The Westpac/MNI Consumer Sentiment survey for September (just released) rose 3.7pts to 115.2. This is a volatile series that changes a lot month to month; the 3 month average was 113.6 against the long run average of 119.6. So while the improvement is worth noting it remains below average. But more important than the month-to-month fluctuations: it seems the Chinese consumer has an important message on the outlook for property prices in China.
The graph shows the 3 month smoothed year-over-year change in the Westpac/MNI Consumer Sentiment survey (which by the way is a private survey, so no worries as such about the government meddling with the data) compared to the year on year change in property prices - with consumer sentiment pushed forward 6 months (consumer sentiment appears to lead property prices). The conclusion is pretty clear - the outlook is for a slowdown in the property market.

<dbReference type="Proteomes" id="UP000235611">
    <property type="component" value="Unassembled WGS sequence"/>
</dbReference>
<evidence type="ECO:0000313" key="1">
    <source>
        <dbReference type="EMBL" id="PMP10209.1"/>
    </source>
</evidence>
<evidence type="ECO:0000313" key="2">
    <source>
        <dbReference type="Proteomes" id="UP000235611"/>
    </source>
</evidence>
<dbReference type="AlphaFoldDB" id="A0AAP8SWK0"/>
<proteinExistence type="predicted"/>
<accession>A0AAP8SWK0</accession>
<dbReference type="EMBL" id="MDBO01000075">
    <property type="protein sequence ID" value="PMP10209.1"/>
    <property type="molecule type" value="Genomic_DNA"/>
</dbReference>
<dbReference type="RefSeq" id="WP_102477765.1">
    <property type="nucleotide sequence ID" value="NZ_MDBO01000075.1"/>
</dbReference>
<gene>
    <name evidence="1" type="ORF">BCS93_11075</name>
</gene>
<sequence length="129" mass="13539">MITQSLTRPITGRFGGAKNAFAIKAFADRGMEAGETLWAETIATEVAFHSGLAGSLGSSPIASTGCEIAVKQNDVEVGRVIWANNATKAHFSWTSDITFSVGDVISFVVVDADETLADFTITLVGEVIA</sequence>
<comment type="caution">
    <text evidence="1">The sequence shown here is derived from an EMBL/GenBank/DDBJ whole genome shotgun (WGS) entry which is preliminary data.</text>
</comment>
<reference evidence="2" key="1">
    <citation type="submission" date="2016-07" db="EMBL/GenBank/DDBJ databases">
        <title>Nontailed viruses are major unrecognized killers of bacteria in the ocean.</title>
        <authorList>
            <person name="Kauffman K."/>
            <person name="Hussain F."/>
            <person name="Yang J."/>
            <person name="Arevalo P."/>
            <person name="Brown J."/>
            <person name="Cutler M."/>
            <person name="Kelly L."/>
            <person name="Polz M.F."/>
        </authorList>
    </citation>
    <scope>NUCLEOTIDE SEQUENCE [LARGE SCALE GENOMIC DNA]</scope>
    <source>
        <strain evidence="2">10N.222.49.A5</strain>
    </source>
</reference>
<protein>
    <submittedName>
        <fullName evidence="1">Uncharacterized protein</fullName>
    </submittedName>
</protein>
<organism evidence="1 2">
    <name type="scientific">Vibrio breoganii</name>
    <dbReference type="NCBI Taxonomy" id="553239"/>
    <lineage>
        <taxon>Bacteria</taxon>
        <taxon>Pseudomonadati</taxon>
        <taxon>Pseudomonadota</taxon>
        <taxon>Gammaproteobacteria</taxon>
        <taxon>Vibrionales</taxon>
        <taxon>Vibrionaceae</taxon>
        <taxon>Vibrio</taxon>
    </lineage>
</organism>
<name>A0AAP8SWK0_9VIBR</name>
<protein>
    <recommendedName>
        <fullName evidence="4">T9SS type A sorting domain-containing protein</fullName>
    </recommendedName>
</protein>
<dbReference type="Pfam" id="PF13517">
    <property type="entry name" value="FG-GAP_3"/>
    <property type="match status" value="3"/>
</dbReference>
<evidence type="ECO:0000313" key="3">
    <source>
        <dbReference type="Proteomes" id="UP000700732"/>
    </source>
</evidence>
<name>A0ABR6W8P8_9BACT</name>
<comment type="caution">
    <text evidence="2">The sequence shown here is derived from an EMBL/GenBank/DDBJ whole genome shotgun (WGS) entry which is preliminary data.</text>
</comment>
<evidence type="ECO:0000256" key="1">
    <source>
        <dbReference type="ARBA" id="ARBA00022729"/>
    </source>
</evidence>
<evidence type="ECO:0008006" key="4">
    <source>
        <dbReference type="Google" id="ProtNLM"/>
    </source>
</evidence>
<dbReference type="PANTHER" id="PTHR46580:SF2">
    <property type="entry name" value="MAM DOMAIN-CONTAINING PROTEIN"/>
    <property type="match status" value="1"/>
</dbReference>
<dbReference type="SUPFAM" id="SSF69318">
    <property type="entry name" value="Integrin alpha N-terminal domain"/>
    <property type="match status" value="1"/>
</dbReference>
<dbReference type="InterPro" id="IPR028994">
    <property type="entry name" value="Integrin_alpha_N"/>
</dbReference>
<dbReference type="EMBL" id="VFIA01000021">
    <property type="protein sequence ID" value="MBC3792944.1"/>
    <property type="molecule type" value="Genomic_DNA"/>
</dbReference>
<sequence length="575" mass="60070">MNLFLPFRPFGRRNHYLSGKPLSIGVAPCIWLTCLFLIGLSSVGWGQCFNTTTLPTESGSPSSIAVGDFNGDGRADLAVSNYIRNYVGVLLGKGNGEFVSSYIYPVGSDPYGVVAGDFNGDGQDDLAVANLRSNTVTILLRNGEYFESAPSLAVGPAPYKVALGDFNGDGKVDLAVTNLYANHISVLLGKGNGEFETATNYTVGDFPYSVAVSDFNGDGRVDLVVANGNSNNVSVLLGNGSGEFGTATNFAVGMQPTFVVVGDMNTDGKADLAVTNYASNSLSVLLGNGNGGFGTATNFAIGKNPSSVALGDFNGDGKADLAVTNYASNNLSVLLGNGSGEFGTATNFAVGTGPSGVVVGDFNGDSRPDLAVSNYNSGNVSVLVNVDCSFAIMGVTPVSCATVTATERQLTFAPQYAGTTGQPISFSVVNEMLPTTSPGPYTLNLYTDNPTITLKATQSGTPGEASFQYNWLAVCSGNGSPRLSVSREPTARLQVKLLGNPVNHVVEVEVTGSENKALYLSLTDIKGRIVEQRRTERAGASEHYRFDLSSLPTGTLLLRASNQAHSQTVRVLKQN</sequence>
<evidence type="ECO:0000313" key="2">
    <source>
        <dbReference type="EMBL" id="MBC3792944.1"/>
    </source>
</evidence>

Naysayers of this analysis will say the indicator didn't work very well on the previous peak, and to be fair the signal was early last time - but it was right eventually, and in fact it picked the worst downturn of the Chinese property market on record (so far...). On that point, the cyclical picture has been looking better in China on the back of some fairly powerful stimulus measures, although there are some early signs of property stimulus measures starting to be toned back (e.g. purchase restrictions in the top cities). So while it could take some time to play out, given the importance of the property market for China - and for those who rely on China - this is one to keep an eye on.
Bottom line: The trend in consumer confidence is pointing to a property price slowdown in China.